Charity Fumes at Documentary Filmmaker

     LOS ANGELES (CN) – A film production company “affiliated with a charitable foundation founded by a public high school teacher and her students” sued a director for $2.1 million, claiming he was years late in submitting a work-for-hire, and didn’t even complete it.
     Bookmark Productions, based in Long Beach, sued Daniel Anker and Anker Productions in Superior Court.
     “This is an uncomplicated case,” the complaint states. “Plaintiff is a film production company affiliated with a charitable foundation founded by a public high school teacher and her students. The foundation is focused on improving the lives of disadvantaged public school students through novel teaching methods and creative, expressive writing. Plaintiff hired defendant, a film director, on a work-for-hire basis to create a documentary film about the teacher and her students’ stories and the foundation’s work. The agreement gave the plaintiff production company sole ownership over the film.
     “After years of delay and cost overruns by the director, he finally delivered the film in incomplete form,” the complaint states. But it was “poorly reviewed by various film industry insiders,” so Bookmark “exercised its contractual right to re-edit the film. Rather than focus on the task for which he was hired and rather than participate cooperatively in the re-editing process, the director placed his ego above the needs of the plaintiff, the foundation and the population it serves, and submitted, without authorization and in breach of the agreement between the parties, the incomplete, poorly reviewed, and unapproved version of the film to a variety of film festivals as if it were plaintiff’s final, approved film and also refused to turn over to the foundation its proprietary source materials as required by the agreement. The director’s conduct breached the agreement, greatly damages plaintiff and the foundation and harmed the film’s credibility and commercial viability.”
     Bookmark, a partnership between Freedom Writers Foundation and Liveplanet, says Anker’s refusal to deliver the master copies of film used in the documentary forced it to use “only the footage they had on hand.” It says that caused further delays and additional costs.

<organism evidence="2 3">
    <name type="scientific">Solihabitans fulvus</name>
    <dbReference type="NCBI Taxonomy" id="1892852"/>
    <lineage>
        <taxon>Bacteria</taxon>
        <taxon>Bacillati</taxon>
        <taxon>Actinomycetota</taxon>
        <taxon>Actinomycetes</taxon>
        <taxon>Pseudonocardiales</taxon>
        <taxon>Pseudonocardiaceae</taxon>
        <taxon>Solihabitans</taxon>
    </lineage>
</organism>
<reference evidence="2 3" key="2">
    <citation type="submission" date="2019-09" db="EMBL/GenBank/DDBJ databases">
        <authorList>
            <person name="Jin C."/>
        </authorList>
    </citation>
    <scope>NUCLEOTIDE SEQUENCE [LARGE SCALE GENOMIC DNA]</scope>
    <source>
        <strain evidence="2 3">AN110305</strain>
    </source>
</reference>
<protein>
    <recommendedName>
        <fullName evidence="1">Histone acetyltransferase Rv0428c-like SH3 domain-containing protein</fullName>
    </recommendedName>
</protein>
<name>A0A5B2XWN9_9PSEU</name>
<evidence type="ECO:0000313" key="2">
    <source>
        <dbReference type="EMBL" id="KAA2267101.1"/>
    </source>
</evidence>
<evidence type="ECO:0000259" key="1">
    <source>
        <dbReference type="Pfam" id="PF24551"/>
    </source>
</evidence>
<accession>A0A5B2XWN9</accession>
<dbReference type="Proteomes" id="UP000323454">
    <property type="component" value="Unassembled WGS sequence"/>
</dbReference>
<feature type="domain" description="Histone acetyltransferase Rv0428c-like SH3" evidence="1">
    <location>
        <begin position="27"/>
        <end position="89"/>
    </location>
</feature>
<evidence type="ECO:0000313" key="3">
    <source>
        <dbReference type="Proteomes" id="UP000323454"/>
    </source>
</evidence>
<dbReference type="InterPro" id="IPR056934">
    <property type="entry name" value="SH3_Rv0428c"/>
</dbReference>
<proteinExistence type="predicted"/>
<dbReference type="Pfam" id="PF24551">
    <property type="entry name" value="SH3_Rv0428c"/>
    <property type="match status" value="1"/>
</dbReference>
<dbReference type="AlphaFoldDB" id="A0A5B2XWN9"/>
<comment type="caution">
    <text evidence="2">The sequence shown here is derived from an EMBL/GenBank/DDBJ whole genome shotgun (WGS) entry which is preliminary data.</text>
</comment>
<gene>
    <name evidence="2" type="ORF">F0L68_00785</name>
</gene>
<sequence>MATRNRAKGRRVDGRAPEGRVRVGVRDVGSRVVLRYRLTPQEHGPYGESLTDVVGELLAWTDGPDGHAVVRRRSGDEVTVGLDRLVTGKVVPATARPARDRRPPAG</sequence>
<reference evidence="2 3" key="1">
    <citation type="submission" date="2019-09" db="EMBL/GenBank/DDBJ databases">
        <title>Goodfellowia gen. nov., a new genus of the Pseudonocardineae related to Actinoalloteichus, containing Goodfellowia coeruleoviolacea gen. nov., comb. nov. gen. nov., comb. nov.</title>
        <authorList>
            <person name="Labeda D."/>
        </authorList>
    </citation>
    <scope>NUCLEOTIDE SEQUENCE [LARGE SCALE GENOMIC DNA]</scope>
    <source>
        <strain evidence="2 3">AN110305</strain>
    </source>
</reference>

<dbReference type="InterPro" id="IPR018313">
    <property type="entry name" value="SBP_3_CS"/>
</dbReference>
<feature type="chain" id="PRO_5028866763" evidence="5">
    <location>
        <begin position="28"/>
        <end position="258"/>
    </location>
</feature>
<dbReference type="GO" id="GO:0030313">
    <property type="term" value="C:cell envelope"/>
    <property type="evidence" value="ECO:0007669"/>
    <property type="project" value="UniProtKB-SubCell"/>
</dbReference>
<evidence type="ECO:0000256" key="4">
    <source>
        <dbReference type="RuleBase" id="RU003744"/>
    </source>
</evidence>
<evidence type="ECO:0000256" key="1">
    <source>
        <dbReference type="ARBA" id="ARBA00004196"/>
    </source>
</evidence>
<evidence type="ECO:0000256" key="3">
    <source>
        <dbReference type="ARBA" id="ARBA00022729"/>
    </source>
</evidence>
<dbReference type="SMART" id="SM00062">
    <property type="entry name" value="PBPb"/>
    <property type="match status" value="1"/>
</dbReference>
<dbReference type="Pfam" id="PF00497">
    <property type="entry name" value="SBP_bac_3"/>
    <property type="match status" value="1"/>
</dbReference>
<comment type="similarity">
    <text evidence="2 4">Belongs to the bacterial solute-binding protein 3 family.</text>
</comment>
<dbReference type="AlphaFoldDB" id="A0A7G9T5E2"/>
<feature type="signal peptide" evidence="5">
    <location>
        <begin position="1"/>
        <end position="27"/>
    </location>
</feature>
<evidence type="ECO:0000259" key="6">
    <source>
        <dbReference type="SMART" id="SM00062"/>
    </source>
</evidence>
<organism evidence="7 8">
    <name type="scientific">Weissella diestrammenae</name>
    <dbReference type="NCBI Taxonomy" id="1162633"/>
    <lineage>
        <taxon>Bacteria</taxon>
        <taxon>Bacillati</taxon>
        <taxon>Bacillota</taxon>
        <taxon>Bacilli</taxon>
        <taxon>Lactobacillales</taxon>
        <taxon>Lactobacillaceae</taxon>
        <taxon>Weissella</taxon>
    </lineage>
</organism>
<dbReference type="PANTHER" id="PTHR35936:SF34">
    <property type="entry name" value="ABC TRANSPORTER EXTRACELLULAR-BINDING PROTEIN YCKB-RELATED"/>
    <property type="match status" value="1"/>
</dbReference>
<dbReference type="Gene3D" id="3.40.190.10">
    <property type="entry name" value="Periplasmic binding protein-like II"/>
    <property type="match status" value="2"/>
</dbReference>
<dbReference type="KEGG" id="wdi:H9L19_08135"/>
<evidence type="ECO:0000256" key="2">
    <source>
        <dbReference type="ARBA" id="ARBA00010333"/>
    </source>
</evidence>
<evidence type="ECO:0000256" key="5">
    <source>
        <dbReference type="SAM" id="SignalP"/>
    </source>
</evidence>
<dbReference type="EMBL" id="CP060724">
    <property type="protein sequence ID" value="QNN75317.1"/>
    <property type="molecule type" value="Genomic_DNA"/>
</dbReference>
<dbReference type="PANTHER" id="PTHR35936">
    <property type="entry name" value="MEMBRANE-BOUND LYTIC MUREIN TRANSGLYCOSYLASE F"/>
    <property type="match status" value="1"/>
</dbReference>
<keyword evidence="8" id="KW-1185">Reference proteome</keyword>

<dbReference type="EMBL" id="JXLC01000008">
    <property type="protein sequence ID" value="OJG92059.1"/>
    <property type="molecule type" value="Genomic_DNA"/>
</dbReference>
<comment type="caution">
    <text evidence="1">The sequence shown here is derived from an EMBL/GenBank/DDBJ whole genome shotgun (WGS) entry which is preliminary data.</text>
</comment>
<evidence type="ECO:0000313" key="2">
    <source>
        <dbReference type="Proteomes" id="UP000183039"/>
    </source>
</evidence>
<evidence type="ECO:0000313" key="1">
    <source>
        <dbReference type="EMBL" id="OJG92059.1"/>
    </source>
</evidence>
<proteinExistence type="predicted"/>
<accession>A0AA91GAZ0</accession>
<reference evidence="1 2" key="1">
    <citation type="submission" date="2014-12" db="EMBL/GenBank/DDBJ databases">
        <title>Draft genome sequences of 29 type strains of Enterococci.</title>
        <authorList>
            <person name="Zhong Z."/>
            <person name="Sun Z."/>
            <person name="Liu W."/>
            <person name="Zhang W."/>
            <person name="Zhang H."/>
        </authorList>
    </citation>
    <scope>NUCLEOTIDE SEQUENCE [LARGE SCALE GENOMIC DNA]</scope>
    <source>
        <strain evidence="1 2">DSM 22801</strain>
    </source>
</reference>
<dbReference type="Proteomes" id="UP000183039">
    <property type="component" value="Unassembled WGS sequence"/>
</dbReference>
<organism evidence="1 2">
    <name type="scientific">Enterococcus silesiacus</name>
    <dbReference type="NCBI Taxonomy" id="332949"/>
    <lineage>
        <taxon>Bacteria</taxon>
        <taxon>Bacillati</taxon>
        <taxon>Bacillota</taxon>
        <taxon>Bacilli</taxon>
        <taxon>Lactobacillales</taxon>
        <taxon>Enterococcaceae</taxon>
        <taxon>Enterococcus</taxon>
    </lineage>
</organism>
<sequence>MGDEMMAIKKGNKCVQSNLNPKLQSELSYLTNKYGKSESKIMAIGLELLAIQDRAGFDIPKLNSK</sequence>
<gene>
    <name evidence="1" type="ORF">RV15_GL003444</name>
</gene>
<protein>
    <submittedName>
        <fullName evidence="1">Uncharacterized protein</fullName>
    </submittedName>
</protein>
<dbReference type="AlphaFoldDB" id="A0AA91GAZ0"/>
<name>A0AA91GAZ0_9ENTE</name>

Then, Bookmark says, Anker “disparaged” the production company’s edit, asked that his name be removed from the film, and insisted that he had the right to approve any further changes.
     Bookmark says it asked Anker to withdraw his submissions to the film festivals and hand over a list of the film festivals he’d sent the film to. But Anker “failed to provide proof that he had withdrawn his version of the film” and “did not produce a complete list of all of the festivals to which he had submitted,” according to the complaint.
     As a result, it says, “Bookmark was forced, at great financial cost, time and effort, to contact each of these festivals directly to urge them to either withdraw Anker’s version of the film from festivals or screen Bookmark’s approved, re-edited version of the film in place of Anker’s unauthorized version.”
     Bookmark says it still does not know “the full list of film festivals to which Anker submitted his version of the film without Bookmark’s authorization.”
     It adds that “the existence of two competing versions of the film in the film festival circuit and marketplace severely damages the film’s commercial value and prospects for successful distribution.”
     Bookmark says it fired Anker in February. Since then he has sent “badgering emails,” asserting his right to approve changes to the movie, it says.
     The complaint says the film cost $2.1 million to make and that “Anker’s conduct has stripped Bookmark of the opportunity to recoup its costs.”
     It wants the $2.1 million back, and punitive damages for breach of contract, slander of title, interference with prospective economic advantage, and conversion.
     Bookmark is represented by Robert Tauler with Greenberg Traurig, of Santa Monica.

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